I hate to delve into politics outside my wheelhouse, mostly on the fear that if I start I may never stop. But New York’s civil courts have ground to a virtual halt due to COVID-19, with all conferences and legal filings halted except for emergencies.
And so I venture for a moment into a different space as I watched Trump be dismissive of the virus for at least 51 days — from a January 22nd interview (“It’s going to be just fine…We have it totally under control” until his March 13 declaration of emergency. And now prematurely discussing people going back to work against the advice of medical professionals.
With this backdrop I think that the folks most likely to be affected are going to be Trump supporters and red-staters. These are the reasons:
First, there are higher percentages of smokers in red states making them more susceptible to the consequences of viral infection;
Second, this population is more likely to believe (at the outset) that the virus is a hoax and, therefor, not take precautions;
Third, this population is less likely to take the advice of government officials, as Trump has talked incessantly about the Deep State out to get him.
Fifth, red staters have generally lower education levels and are less likely to pay attention to the warnings;
Sixth, with the virus first hitting (predictably) urban areas like Seattle and New York City, many folks will be delayed in thinking that this could really affect them.
Now toss into the mix a few other factors: Coal mining country is chock full of people with lung disease. A particular problem for parts of Pennyslvnia, Ohio, West Virginian, Kentucky and Indiana (among others).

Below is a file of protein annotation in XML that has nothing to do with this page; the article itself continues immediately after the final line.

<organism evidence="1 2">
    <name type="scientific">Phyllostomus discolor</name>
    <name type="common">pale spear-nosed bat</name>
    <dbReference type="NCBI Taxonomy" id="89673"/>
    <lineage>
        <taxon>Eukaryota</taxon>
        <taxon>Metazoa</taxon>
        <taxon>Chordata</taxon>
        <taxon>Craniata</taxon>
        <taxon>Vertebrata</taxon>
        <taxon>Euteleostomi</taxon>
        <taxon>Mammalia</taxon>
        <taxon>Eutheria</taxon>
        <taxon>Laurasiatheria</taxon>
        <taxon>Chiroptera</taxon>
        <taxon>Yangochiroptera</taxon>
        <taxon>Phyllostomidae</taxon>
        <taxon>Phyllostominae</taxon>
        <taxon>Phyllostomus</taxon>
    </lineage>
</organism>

And the Bible Belt could be hit also due to the communal nature of religious congregations. The ultra orthodox Hasidic community has already seen this. The virus, of course, knows no religion. It merely spreads with opportunity.
For many, many people the reality of the virus won’t truly hit home until someone they know has been affected. (In an odd way, this is similar to the advance of gay rights — most people were opposed until they realized that people close to them were gay.)
I would, it should go without saying, hope to be very wrong and that the virus vanishes with people social distancing themselves from each other. This is one of those situations where there is no us/them divide, as anyone can infect anyone else. But humans are social animals, and we gather for dinners, a beer, a religious observance or a ball game among a thousand other scenarios.
Putting together a group that both take the situation the lightest (generally red-staters), and those most at risk or health reasons (again, generally red-staters) may prove to be a very deadly combination. For all of us.
And on the political front — and this is my only political comment — betrayal is a hell of a thing.